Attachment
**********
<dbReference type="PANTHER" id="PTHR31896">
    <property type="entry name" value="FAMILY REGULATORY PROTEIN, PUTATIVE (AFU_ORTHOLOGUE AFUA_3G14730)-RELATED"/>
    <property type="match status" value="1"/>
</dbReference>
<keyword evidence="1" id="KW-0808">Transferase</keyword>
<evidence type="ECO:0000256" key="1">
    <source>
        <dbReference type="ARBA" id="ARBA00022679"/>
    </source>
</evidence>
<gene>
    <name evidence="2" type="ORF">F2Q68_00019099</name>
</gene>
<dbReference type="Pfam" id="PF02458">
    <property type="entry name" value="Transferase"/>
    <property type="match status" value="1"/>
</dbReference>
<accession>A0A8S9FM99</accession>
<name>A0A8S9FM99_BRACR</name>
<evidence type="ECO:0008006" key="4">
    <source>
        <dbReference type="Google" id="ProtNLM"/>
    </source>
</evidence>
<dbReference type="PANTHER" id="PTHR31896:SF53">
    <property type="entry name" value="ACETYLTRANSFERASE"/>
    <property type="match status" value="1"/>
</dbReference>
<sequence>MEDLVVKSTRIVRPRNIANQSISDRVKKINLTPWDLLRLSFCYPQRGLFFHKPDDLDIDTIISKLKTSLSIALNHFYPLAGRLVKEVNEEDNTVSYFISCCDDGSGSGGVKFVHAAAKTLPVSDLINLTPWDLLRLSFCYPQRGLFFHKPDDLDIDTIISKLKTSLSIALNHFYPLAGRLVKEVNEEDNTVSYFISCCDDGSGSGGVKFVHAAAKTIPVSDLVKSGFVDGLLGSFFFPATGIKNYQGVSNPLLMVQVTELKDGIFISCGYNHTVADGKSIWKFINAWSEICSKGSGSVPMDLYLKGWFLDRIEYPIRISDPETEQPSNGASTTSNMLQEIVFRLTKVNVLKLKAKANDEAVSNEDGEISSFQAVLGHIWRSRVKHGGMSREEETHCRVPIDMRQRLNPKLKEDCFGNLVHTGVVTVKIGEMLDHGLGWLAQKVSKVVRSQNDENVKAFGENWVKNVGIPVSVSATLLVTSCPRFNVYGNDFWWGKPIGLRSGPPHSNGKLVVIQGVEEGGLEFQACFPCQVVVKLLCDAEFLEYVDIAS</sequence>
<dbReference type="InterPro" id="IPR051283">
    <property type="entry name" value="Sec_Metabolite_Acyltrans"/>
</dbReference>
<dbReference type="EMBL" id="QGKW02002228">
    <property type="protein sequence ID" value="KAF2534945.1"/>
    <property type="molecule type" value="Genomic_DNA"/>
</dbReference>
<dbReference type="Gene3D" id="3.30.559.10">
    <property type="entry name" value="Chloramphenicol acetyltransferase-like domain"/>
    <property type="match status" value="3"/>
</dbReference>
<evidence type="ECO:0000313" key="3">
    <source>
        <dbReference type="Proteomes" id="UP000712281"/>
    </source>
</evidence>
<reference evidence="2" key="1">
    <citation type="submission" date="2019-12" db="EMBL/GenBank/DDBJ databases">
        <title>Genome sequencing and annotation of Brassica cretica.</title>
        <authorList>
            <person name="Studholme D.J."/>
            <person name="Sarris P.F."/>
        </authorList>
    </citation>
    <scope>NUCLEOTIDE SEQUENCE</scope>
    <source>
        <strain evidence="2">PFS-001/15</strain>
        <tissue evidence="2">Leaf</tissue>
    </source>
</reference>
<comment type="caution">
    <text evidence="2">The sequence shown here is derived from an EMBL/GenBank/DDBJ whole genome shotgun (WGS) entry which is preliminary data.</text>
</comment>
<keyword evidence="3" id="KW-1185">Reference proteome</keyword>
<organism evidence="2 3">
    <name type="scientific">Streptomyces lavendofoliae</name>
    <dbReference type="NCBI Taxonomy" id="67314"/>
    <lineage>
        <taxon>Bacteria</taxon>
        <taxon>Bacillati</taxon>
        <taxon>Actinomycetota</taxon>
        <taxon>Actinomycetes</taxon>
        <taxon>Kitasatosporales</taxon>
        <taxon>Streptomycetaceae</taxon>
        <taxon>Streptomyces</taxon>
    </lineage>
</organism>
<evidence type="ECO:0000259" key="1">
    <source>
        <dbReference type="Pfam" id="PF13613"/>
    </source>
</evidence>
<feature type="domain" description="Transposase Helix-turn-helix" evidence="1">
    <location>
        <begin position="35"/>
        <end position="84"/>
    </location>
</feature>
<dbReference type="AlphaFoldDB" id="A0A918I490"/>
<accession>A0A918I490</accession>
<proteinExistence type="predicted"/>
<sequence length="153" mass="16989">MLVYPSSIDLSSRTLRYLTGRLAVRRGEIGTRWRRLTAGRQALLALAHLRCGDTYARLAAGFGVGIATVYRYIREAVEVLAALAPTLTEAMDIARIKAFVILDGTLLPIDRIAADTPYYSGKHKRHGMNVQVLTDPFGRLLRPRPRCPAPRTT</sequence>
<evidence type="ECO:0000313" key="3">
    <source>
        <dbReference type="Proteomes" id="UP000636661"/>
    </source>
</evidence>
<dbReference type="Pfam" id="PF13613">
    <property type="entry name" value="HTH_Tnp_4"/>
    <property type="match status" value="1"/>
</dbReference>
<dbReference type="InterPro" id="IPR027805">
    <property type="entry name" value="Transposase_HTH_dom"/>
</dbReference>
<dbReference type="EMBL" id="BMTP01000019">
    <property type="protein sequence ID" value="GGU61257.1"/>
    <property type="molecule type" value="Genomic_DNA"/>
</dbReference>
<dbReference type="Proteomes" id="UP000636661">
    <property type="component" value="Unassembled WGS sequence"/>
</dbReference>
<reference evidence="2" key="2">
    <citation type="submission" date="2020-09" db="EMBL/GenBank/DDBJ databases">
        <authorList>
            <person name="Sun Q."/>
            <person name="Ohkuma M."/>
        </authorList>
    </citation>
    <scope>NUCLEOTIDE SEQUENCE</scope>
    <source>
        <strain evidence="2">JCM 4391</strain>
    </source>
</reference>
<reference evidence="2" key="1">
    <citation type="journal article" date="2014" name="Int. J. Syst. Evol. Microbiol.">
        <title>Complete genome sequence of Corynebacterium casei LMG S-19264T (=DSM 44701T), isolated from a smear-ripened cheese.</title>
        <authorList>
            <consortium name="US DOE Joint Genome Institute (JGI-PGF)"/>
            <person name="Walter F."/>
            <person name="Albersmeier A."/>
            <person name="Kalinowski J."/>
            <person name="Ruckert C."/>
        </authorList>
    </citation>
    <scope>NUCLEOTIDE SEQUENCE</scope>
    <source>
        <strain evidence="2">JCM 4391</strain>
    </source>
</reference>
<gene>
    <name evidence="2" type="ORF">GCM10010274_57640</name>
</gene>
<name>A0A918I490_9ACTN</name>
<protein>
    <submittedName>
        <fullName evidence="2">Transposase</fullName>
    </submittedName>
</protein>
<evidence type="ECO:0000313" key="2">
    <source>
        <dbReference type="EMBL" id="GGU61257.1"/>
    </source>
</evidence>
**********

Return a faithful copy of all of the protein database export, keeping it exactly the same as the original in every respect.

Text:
<dbReference type="PANTHER" id="PTHR31896">
    <property type="entry name" value="FAMILY REGULATORY PROTEIN, PUTATIVE (AFU_ORTHOLOGUE AFUA_3G14730)-RELATED"/>
    <property type="match status" value="1"/>
</dbReference>
<keyword evidence="1" id="KW-0808">Transferase</keyword>
<evidence type="ECO:0000256" key="1">
    <source>
        <dbReference type="ARBA" id="ARBA00022679"/>
    </source>
</evidence>
<gene>
    <name evidence="2" type="ORF">F2Q68_00019099</name>
</gene>
<dbReference type="Pfam" id="PF02458">
    <property type="entry name" value="Transferase"/>
    <property type="match status" value="1"/>
</dbReference>
<accession>A0A8S9FM99</accession>
<name>A0A8S9FM99_BRACR</name>
<evidence type="ECO:0008006" key="4">
    <source>
        <dbReference type="Google" id="ProtNLM"/>
    </source>
</evidence>
<dbReference type="PANTHER" id="PTHR31896:SF53">
    <property type="entry name" value="ACETYLTRANSFERASE"/>
    <property type="match status" value="1"/>
</dbReference>
<sequence>MEDLVVKSTRIVRPRNIANQSISDRVKKINLTPWDLLRLSFCYPQRGLFFHKPDDLDIDTIISKLKTSLSIALNHFYPLAGRLVKEVNEEDNTVSYFISCCDDGSGSGGVKFVHAAAKTLPVSDLINLTPWDLLRLSFCYPQRGLFFHKPDDLDIDTIISKLKTSLSIALNHFYPLAGRLVKEVNEEDNTVSYFISCCDDGSGSGGVKFVHAAAKTIPVSDLVKSGFVDGLLGSFFFPATGIKNYQGVSNPLLMVQVTELKDGIFISCGYNHTVADGKSIWKFINAWSEICSKGSGSVPMDLYLKGWFLDRIEYPIRISDPETEQPSNGASTTSNMLQEIVFRLTKVNVLKLKAKANDEAVSNEDGEISSFQAVLGHIWRSRVKHGGMSREEETHCRVPIDMRQRLNPKLKEDCFGNLVHTGVVTVKIGEMLDHGLGWLAQKVSKVVRSQNDENVKAFGENWVKNVGIPVSVSATLLVTSCPRFNVYGNDFWWGKPIGLRSGPPHSNGKLVVIQGVEEGGLEFQACFPCQVVVKLLCDAEFLEYVDIAS</sequence>
<dbReference type="InterPro" id="IPR051283">
    <property type="entry name" value="Sec_Metabolite_Acyltrans"/>
</dbReference>
<dbReference type="EMBL" id="QGKW02002228">
    <property type="protein sequence ID" value="KAF2534945.1"/>
    <property type="molecule type" value="Genomic_DNA"/>
</dbReference>
<dbReference type="Gene3D" id="3.30.559.10">
    <property type="entry name" value="Chloramphenicol acetyltransferase-like domain"/>
    <property type="match status" value="3"/>
</dbReference>
<evidence type="ECO:0000313" key="3">
    <source>
        <dbReference type="Proteomes" id="UP000712281"/>
    </source>
</evidence>
<reference evidence="2" key="1">
    <citation type="submission" date="2019-12" db="EMBL/GenBank/DDBJ databases">
        <title>Genome sequencing and annotation of Brassica cretica.</title>
        <authorList>
            <person name="Studholme D.J."/>
            <person name="Sarris P.F."/>
        </authorList>
    </citation>
    <scope>NUCLEOTIDE SEQUENCE</scope>
    <source>
        <strain evidence="2">PFS-001/15</strain>
        <tissue evidence="2">Leaf</tissue>
    </source>
</reference>
<comment type="caution">
    <text evidence="2">The sequence shown here is derived from an EMBL/GenBank/DDBJ whole genome shotgun (WGS) entry which is preliminary data.</text>
</comment>
<keyword evidence="3" id="KW-1185">Reference proteome</keyword>
<organism evidence="2 3">
    <name type="scientific">Streptomyces lavendofoliae</name>
    <dbReference type="NCBI Taxonomy" id="67314"/>
    <lineage>
        <taxon>Bacteria</taxon>
        <taxon>Bacillati</taxon>
        <taxon>Actinomycetota</taxon>
        <taxon>Actinomycetes</taxon>
        <taxon>Kitasatosporales</taxon>
        <taxon>Streptomycetaceae</taxon>
        <taxon>Streptomyces</taxon>
    </lineage>
</organism>
<evidence type="ECO:0000259" key="1">
    <source>
        <dbReference type="Pfam" id="PF13613"/>
    </source>
</evidence>
<feature type="domain" description="Transposase Helix-turn-helix" evidence="1">
    <location>
        <begin position="35"/>
        <end position="84"/>
    </location>
</feature>
<dbReference type="AlphaFoldDB" id="A0A918I490"/>
<accession>A0A918I490</accession>
<proteinExistence type="predicted"/>
<sequence length="153" mass="16989">MLVYPSSIDLSSRTLRYLTGRLAVRRGEIGTRWRRLTAGRQALLALAHLRCGDTYARLAAGFGVGIATVYRYIREAVEVLAALAPTLTEAMDIARIKAFVILDGTLLPIDRIAADTPYYSGKHKRHGMNVQVLTDPFGRLLRPRPRCPAPRTT</sequence>
<evidence type="ECO:0000313" key="3">
    <source>
        <dbReference type="Proteomes" id="UP000636661"/>
    </source>
</evidence>
<dbReference type="Pfam" id="PF13613">
    <property type="entry name" value="HTH_Tnp_4"/>
    <property type="match status" value="1"/>
</dbReference>
<dbReference type="InterPro" id="IPR027805">
    <property type="entry name" value="Transposase_HTH_dom"/>
</dbReference>
<dbReference type="EMBL" id="BMTP01000019">
    <property type="protein sequence ID" value="GGU61257.1"/>
    <property type="molecule type" value="Genomic_DNA"/>
</dbReference>
<dbReference type="Proteomes" id="UP000636661">
    <property type="component" value="Unassembled WGS sequence"/>
</dbReference>
<reference evidence="2" key="2">
    <citation type="submission" date="2020-09" db="EMBL/GenBank/DDBJ databases">
        <authorList>
            <person name="Sun Q."/>
            <person name="Ohkuma M."/>
        </authorList>
    </citation>
    <scope>NUCLEOTIDE SEQUENCE</scope>
    <source>
        <strain evidence="2">JCM 4391</strain>
    </source>
</reference>
<reference evidence="2" key="1">
    <citation type="journal article" date="2014" name="Int. J. Syst. Evol. Microbiol.">
        <title>Complete genome sequence of Corynebacterium casei LMG S-19264T (=DSM 44701T), isolated from a smear-ripened cheese.</title>
        <authorList>
            <consortium name="US DOE Joint Genome Institute (JGI-PGF)"/>
            <person name="Walter F."/>
            <person name="Albersmeier A."/>
            <person name="Kalinowski J."/>
            <person name="Ruckert C."/>
        </authorList>
    </citation>
    <scope>NUCLEOTIDE SEQUENCE</scope>
    <source>
        <strain evidence="2">JCM 4391</strain>
    </source>
</reference>
<gene>
    <name evidence="2" type="ORF">GCM10010274_57640</name>
</gene>
<name>A0A918I490_9ACTN</name>
<protein>
    <submittedName>
        <fullName evidence="2">Transposase</fullName>
    </submittedName>
</protein>
<evidence type="ECO:0000313" key="2">
    <source>
        <dbReference type="EMBL" id="GGU61257.1"/>
    </source>
</evidence>